For great results from your crocheting, it’s important to make sure that you are working to the correct tension. The tension you need to work to is usually stated in a crochet pattern, and a yarn’s typical tension is usually on its ball band.


Before starting any project, it’s a good idea to make a small square with the yarn, often called a tension square or swatch. Some crocheters see this as a chore, but it’s vital if you want a garment that fits well and looks fantastic. If your tension is too tight, your item will be smaller than the designer intended; if your tension is too loose, you’ll find that the item is too big.

How To Make A Square

To make a sample square to check your tension or gauge (as it’s called in the US), use the yarn and size of hook that the pattern states. Most often, you’ll find that the instructions given are for a 10x10cm (4x4in) square, but if you're still starting out and haven't perfected your tension yet, we recommend that you make a square that’s at least 15x15cm (6x6in) in size to correctly measure your tension. Check the yarn’s ball band to see how many stitches you’ll need to make a square that’s 15x15cm in size.

When you’ve completed the square, lay it on a flat surface, and gently smooth it out, being careful that you don’t distort the stitches.


Stitch Tension

First, work out the stitch tension. Use a pin as a marker and insert it vertically between two stitches. Then, using a rigid ruler, horizontally measure 10cm (4in) and place another pin in the fabric. Count the number of stitches between the two pins and if your tension corresponds with that given in the pattern, then you can start crocheting.

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However, if you have more stitches than is stated in the pattern’s tension guide, it means that your crocheting is too tight, so try making another square using a hook that is one size bigger. If you have fewer stitches than is stated in the pattern’s tension guide, then your tension is too loose, so crochet another square using a smaller hook.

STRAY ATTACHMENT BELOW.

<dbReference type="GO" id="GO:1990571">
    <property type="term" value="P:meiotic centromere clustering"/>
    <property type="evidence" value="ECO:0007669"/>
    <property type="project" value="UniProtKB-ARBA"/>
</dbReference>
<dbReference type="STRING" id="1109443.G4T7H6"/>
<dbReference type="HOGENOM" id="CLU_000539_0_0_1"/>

Row Tension

To check your row tension, insert a pin horizontally and measure 10cm (4in) vertically, then insert another pin. Count the rows between the pins and if they correspond with the pattern, your row tension is fine. If they don’t, but your stitch tension is correct, the easiest way of getting your row tension right is to alter your ‘Golden Loop’. This is the first loop pulled up after inserting the hook in the stitch – making it shorter or taller will help you get the right row tension. If your row tension is only slightly out (e.g. half a row in treble crochet or one row in double crochet), it shouldn’t make too much difference to the final item, especially as most patterns instruct you to crochet as many rows as you need to achieve a specific length. However, if your tension is a bit out, you may end up needing more yarn than stated in the pattern.

For a Different Yarn

Another time when a tension square is necessary is if you have an old pattern that was intended for a now-discontinued yarn and you want to make the item in a yarn of the same weight. For example, if you want to make a jumper that was made in DK, buy a yarn that’s the same weight (the information on the ball band should help you) and work a tension square until you get the tension stated in the pattern.


It can be quite tricky to decide on alternative yarns if you can't find the ones recommended. Here at Simply Crochet we're big fans of the website You can search for a yarn and it will recommend alternatives based on a myriad of factors (for example, closest weight, fibre content, colour, etc). It is a US based site so not all suggestions will be available in the UK, but it's a good place to have a try if you're looking for ideas.


Becky SkuseCrochet Designer & Technical Editor

Becky is a writer, crafter and designer from Bristol. As well as contributing many designs to Simply Crochet, Becky is also the creator of many of the Simply Crochet workshop features, sharing her incredible crochet knowledge with readers. As well as crochet Becky is a keen crafter in a variety of disciplines, including baking, beadwork, sewing and knitting. You can catch up with Becky on Instagram at @becky.skuse

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